It is most remarkable that neither the Sutton Trust nor the media have noticed changing forms of inequality in access to elite universities over the last 30 years. Whilst it is true that access to Oxbridge remains highly privileged as the recent Guardian article suggests, there is a major change that has been overlooked. 2 of the 5 schools mentioned in your report have co-educational sixth forms, and a third is a girls’ school. Only two schools are single sex boys’ schools (Eton and St Pauls). Relatively equal numbers of boys and girls now access higher education, including Oxbridge and indeed girls slightly outperform boys in degree results overall. It is strange indeed that changing forms of gender equality in education are not celebrated in the rush to try to get poor or disadvantaged students into the elite universities. This is being encouraged in last week’s white paper: HE: putting students at the heart of the system. What a pity attention is not focused on trying to change the culture of the political elites who still maintain their male privilege, and continue to exclude not only the poor and disadvantaged but their middle class sisters in the higher echelons, despite their academic achievements.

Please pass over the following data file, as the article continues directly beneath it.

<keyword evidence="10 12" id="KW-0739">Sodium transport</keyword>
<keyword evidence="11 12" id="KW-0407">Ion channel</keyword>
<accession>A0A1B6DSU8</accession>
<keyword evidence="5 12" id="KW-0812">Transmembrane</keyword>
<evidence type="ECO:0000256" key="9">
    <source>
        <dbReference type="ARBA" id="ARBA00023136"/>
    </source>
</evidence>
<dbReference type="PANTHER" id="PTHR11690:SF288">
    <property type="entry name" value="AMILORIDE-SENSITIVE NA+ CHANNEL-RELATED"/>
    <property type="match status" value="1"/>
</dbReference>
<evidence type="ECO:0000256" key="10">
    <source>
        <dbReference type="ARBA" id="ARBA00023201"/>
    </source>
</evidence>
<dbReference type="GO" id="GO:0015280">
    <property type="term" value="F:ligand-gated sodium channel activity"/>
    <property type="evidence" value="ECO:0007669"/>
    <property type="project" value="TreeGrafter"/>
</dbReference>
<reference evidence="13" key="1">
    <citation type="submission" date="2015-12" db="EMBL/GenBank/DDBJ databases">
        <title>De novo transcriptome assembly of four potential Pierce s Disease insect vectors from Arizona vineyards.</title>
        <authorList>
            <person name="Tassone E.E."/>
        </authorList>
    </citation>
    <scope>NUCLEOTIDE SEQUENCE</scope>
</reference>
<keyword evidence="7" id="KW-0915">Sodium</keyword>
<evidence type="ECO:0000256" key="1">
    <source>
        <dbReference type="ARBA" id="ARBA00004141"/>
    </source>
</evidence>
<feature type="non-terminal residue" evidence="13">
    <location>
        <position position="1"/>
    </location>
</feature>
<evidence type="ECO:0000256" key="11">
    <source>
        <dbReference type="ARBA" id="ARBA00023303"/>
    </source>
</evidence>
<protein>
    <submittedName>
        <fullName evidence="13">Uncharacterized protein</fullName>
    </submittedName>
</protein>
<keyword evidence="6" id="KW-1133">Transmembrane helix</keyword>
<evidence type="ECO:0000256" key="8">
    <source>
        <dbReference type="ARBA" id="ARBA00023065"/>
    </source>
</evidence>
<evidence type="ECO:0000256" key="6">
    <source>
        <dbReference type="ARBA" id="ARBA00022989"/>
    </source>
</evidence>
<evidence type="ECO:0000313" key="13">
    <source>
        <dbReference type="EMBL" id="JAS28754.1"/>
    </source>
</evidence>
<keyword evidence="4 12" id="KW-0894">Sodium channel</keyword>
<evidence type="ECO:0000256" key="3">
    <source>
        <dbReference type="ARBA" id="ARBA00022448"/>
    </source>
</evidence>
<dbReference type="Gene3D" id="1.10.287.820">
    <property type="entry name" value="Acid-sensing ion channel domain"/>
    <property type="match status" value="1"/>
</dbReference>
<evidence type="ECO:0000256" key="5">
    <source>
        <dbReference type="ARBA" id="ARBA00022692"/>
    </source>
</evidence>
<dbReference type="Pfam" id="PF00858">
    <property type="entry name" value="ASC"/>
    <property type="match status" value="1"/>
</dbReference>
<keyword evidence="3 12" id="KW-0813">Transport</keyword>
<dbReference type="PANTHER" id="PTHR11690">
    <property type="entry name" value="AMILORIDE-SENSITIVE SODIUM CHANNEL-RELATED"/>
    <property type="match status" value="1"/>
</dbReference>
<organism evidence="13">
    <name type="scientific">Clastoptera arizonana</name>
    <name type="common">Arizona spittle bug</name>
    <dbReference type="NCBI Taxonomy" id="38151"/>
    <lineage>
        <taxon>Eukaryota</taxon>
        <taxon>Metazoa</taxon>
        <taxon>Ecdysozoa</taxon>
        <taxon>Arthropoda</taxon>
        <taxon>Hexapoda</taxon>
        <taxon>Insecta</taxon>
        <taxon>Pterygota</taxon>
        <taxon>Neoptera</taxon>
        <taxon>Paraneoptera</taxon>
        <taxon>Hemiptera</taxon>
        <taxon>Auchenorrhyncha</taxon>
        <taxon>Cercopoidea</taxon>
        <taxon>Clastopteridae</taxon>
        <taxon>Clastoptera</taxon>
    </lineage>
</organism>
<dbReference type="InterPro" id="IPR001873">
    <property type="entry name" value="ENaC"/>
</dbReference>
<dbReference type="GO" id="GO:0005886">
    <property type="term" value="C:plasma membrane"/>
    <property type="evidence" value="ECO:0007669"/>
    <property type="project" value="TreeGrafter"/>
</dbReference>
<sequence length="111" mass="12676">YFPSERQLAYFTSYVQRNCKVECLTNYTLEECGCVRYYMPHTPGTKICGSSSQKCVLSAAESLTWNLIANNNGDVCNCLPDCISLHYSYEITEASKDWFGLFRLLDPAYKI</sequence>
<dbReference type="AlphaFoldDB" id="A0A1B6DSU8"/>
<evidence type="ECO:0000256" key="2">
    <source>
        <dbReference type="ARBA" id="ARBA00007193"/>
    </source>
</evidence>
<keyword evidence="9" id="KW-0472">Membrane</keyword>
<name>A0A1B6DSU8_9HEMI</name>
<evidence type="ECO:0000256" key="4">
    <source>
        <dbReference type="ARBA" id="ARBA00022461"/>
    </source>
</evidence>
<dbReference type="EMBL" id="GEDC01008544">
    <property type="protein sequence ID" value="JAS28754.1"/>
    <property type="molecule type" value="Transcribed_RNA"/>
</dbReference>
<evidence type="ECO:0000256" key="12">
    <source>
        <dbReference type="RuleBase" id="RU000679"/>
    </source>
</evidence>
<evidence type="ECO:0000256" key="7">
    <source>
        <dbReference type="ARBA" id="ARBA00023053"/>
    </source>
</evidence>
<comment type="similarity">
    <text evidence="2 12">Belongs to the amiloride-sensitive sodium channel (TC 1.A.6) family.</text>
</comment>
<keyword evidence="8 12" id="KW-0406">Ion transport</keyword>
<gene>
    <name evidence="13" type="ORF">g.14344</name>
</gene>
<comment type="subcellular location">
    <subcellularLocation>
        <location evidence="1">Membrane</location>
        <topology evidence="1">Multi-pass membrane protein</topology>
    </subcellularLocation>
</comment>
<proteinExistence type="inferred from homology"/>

Miriam David, GEA Executive